May your days be merry and bright and may all your holidays be green!DIY

About the Author: Stephanie Businelli is a Biological Basis of Behavior major and Environmental Studies minor at the University of Pennsylvania. She interned on the Communications Services Staff in EPA’s Office of Resource Conservation and Recovery. She loves the most wonderful time of the year and wishes you and yours a very merry (green) holiday season.

Editor's Note: The views expressed here are intended to explain EPA policy. They do not change anyone's rights or obligations. You may share this post. However, please do not change the title or the content, or remove EPA’s identity as the author. If you do make substantive changes, please do not attribute the edited title or content to EPA or the author.

EPA's official web site is www.epa.gov. Some links on this page may redirect users from the EPA website to specific content on a non-EPA, third-party site. In doing so, EPA is directing you only to the specific content referenced at the time of publication, not to any other content that may appear on the same webpage or elsewhere on the third-party site, or be added at a later date.

EPA is providing this link for informational purposes only. EPA cannot attest to the accuracy of non-EPA information provided by any third-party sites or any other linked site. EPA does not endorse any non-government websites, companies, internet applications or any policies or information expressed therein.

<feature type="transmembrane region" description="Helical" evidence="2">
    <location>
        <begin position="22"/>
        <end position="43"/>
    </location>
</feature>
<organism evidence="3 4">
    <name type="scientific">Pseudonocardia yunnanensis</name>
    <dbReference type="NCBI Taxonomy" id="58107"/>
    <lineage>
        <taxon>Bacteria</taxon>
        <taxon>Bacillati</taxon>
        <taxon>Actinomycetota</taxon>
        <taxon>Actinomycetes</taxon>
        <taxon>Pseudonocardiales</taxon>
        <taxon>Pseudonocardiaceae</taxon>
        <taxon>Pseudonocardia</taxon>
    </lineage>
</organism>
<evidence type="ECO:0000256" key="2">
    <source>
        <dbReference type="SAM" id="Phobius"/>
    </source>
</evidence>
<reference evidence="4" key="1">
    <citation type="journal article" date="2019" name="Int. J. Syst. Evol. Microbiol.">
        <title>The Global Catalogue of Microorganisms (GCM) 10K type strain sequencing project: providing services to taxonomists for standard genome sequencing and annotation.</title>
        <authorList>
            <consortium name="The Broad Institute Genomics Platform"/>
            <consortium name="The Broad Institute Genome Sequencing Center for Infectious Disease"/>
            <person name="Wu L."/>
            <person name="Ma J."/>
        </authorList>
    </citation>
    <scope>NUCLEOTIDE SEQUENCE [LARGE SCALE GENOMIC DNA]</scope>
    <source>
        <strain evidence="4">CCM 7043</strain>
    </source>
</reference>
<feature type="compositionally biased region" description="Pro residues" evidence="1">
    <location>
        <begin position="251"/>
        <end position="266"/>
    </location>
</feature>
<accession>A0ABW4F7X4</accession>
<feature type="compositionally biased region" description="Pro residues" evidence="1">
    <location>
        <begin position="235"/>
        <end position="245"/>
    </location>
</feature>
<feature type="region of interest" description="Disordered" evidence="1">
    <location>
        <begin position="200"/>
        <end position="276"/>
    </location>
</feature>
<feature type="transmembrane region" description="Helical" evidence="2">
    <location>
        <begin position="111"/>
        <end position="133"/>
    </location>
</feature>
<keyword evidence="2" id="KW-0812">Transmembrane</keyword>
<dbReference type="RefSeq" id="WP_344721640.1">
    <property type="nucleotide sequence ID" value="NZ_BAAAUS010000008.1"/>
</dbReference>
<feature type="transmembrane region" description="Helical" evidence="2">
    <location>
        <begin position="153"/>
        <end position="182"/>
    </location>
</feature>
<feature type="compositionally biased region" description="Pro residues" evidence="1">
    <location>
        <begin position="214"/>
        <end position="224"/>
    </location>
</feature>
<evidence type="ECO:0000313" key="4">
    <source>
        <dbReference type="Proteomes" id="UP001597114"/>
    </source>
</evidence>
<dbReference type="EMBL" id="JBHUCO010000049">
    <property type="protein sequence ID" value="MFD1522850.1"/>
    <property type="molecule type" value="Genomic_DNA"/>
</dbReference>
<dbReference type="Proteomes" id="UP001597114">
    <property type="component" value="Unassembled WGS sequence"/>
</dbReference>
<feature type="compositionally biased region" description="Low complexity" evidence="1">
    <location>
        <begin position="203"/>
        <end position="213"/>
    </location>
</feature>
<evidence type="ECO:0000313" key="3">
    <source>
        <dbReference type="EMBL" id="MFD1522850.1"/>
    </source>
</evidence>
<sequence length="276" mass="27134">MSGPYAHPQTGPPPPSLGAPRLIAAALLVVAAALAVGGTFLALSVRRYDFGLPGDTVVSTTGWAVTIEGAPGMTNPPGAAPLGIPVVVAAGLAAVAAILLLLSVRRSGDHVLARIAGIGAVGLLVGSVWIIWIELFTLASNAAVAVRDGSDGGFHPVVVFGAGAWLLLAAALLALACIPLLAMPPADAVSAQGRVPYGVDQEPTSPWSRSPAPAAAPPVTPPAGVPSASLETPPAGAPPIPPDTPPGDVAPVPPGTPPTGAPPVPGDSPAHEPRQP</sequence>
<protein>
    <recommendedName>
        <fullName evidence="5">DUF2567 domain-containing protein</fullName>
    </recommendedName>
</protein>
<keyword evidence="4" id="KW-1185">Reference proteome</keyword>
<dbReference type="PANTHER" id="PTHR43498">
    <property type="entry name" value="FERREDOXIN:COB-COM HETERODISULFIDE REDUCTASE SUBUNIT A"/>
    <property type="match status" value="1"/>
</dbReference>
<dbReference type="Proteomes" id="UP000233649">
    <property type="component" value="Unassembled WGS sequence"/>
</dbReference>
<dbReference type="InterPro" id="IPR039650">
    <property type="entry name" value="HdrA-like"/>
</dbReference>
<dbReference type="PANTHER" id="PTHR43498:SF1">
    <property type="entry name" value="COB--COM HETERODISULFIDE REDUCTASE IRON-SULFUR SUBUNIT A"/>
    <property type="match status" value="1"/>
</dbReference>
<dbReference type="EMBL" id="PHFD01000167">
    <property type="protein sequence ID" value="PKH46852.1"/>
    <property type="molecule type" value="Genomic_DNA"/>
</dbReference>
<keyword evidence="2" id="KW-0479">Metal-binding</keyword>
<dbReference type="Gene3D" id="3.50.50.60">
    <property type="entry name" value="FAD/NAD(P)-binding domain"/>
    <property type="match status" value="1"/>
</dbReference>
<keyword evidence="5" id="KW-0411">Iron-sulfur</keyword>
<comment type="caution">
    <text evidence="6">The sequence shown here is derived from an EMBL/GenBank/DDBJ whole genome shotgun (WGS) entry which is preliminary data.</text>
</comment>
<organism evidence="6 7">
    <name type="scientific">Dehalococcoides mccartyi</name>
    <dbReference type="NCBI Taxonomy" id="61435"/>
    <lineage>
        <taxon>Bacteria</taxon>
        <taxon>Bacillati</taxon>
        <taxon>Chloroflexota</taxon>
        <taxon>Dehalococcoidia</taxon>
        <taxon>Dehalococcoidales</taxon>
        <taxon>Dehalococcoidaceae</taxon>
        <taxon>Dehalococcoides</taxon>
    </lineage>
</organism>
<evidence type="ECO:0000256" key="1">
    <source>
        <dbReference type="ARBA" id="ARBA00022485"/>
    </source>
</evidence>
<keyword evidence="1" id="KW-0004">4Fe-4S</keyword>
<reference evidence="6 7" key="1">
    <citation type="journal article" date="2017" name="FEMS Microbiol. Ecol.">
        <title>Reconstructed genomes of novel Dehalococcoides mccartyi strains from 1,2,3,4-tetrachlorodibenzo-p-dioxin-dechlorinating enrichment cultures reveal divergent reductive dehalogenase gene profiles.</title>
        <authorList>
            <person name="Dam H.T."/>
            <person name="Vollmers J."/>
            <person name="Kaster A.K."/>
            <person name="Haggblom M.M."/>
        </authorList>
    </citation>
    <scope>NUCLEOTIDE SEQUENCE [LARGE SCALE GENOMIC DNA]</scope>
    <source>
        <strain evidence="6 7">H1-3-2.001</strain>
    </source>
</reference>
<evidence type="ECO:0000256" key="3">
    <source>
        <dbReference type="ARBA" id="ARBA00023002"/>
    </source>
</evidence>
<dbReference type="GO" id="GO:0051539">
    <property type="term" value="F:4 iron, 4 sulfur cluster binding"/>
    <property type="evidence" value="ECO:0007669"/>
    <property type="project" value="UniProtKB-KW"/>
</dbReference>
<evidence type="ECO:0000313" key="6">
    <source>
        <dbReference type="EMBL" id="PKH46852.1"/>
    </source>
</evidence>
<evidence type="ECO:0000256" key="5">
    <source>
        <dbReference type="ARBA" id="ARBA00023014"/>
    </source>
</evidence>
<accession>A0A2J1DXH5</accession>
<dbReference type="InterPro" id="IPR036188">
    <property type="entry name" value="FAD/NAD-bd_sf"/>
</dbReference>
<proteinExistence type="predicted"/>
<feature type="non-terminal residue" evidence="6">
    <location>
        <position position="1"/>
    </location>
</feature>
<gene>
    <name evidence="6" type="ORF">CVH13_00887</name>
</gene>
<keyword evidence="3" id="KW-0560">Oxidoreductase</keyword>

Survive, Adapt, and Grow: EPA, Rockefeller Foundation Team Up for Resilient Cities

LekKadeli Lek Kadeli

By Lek Kadeli

“City Resilience: The capacity of individuals, communities, institutions, businesses, and systems within a system to survive, adapt, and grow no matter what kinds of chronic stresses and acute shocks they experience.”

Rainbow over a cityscape

EPA is a platform partner for 100 Resilient Cities.

EPA recently announced a partnership to help communities across the United States and around the world achieve that very definition of city resilience by supporting 100 Resilient Cities, pioneered by the Rockefeller Foundation. Agency sustainability scientists and other experts will help urban communities take actions today to realize vibrant and healthy futures.

100 Resilient Cities was launched in 2013 to provide urban communities with access to a network of expertise, innovative tools, and models that will help them meet and bounce back even better from serious challenges—from chronic stresses such as air pollution and diminishing access to clean water, to more sudden events including floods, “superstorms” and other weather events, and acts of terrorism.